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A federal grand jury in Greenbelt, Maryland, returned an indictment unsealed today charging a Maryland businessman with filing false income tax returns, theft of government funds, tax evasion, willful failure to file income tax returns and bank fraud.
According to the indictment, Orin Wayne Solomon of Glenn Dale, filed at least 15 false income tax returns between 2017 and 2022 on behalf of himself, his business and two trusts that he controlled. On these returns, Solomon allegedly sought nearly $65 million in refunds that he and his entities were not entitled to receive. After receiving one allegedly false trust tax return, the IRS issued a tax refund check for more than $10 million. Solomon allegedly used those funds to pay for cars, a house, silver coins and insurance policies.
The indictment further alleges that Solomon attempted to evade his income tax liabilities for numerous years between 2009 and 2021 by, among other means, using funds from a business bank account to pay personal expenses for himself, his wife and his children, registering a vehicle in the name of a trust and transferring his personal residence to another trust. The personal expenses that Solomon allegedly paid from his business bank account included tuition for his children, personal training sessions, medical and dental expenses and expenses relating to his personal residence and a property that his wife owned. From 2017 through 2021, Solomon also allegedly failed to file individual income tax returns and pay taxes on income generated by his business, Anjacor Marketing Inc. (Anjacor).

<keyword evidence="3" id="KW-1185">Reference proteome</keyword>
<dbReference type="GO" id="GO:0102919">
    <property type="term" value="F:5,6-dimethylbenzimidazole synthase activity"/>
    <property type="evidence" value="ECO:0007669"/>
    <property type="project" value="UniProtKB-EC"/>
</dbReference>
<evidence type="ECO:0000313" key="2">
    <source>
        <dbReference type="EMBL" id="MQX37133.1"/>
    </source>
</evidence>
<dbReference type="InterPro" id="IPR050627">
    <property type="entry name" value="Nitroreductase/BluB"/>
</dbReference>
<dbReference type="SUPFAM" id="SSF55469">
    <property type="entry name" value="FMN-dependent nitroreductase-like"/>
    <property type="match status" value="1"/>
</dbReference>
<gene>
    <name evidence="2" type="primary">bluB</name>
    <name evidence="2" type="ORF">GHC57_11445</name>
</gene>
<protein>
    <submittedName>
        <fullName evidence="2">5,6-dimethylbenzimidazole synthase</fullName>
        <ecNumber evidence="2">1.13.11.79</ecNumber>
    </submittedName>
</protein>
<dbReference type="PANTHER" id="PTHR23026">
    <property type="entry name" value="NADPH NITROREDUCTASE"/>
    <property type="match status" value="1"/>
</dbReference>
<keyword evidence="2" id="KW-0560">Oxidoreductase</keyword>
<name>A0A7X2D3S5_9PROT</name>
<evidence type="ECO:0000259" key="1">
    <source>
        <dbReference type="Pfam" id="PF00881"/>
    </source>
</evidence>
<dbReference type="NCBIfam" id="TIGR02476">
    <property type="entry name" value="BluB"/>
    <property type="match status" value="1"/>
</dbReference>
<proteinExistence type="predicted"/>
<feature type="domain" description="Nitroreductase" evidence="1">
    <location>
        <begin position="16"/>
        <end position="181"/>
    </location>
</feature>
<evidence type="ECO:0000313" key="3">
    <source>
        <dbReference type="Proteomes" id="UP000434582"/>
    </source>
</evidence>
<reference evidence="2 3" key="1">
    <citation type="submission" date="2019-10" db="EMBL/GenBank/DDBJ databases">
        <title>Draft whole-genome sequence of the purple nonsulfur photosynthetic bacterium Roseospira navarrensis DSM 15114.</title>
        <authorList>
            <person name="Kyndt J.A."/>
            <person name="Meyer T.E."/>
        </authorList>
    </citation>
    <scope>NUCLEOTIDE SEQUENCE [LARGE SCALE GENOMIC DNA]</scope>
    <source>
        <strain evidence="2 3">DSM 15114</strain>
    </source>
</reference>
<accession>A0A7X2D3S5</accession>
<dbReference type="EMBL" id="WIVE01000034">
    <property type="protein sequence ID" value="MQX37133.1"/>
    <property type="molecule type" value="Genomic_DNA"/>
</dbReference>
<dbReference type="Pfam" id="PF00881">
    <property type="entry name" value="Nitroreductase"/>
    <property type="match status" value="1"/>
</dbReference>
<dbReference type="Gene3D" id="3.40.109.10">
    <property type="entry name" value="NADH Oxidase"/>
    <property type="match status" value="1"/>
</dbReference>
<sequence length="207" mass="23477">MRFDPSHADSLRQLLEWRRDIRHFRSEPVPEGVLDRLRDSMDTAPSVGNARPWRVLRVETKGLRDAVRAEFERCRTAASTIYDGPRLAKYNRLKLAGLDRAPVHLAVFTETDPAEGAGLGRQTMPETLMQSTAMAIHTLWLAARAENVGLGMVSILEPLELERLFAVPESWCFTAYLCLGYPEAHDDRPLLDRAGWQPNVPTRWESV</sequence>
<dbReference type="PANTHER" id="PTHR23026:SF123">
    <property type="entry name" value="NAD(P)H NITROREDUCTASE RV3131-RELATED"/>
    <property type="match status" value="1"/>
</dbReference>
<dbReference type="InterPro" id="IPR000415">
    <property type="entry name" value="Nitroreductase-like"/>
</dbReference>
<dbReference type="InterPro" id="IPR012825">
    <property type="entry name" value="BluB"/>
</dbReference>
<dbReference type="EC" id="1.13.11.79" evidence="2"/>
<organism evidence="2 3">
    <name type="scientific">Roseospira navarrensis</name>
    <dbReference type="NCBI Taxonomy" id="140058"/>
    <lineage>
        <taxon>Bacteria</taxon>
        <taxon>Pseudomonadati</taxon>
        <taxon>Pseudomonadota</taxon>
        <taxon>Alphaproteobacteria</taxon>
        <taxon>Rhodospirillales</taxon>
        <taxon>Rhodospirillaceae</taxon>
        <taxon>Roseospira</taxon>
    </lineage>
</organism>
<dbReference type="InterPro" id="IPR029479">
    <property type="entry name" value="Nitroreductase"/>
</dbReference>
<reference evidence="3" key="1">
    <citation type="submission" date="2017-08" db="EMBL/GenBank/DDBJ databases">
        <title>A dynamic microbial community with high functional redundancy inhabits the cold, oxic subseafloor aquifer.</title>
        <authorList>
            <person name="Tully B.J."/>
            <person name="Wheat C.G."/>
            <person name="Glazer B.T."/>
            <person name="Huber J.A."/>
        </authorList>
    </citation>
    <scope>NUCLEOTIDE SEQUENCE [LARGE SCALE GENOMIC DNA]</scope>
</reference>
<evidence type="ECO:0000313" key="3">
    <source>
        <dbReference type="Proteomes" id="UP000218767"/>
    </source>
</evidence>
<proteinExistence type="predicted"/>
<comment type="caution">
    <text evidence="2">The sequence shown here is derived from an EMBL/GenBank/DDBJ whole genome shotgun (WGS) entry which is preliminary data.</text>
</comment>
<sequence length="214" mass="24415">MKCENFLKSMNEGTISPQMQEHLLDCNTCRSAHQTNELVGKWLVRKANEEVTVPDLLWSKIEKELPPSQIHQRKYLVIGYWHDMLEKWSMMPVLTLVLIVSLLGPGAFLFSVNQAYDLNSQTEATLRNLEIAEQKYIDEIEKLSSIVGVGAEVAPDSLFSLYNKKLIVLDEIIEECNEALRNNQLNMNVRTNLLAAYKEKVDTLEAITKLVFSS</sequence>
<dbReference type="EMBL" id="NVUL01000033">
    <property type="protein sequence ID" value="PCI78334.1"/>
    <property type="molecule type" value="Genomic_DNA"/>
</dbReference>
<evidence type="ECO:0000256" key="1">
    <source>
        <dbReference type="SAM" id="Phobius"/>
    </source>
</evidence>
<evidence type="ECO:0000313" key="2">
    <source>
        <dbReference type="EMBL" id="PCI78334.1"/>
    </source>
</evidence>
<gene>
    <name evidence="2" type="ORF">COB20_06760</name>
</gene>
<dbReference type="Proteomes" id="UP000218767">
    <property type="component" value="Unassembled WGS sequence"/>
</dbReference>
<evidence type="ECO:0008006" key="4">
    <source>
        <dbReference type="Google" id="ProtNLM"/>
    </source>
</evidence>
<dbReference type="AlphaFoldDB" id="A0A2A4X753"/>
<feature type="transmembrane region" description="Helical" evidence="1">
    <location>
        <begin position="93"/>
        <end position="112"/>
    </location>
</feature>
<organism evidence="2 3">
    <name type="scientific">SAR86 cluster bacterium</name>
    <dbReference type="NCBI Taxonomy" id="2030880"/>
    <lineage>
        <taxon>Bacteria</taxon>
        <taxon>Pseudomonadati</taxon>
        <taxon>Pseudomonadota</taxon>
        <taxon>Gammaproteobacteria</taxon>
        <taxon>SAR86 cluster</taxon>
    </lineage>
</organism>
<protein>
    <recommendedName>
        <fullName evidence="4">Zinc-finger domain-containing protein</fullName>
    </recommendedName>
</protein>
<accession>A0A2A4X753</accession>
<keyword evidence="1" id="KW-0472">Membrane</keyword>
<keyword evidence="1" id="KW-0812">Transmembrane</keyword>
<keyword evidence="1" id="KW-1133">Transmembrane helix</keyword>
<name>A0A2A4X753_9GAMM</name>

The indictment also charges that in 2020, Solomon applied for a loan on behalf of Anjacor under the Small Business Administration’s Paycheck Protection Program (PPP), an initiative authorized by Congress to provide financial assistance to businesses impacted by the COVID-19 pandemic. As part of that application, Solomon allegedly provided a bank with false information about his company’s payroll, fraudulently causing the bank to extend a $229,012 PPP loan.
If convicted, Solomon faces a maximum penalty of 30 years in prison on the bank fraud charge, 10 years in prison on the theft of government funds charge, five years in prison on each of the tax evasion charges, three years in prison on each of the false return charges, and one year in prison on each of the failure to file charges. He also faces a period of supervised release, restitution and monetary penalties.
Acting Deputy Assistant Attorney General Stuart M. Goldberg of the Justice Department’s Tax Division made the announcement.
IRS Criminal Investigation is investigating the case.
Trial Attorneys Melissa S. Siskind and Jeffrey A. McLellan of the Justice Department’s Tax Division are prosecuting the case.
An indictment is merely an allegation. All defendants are presumed innocent until proven guilty beyond a reasonable doubt in a court of law.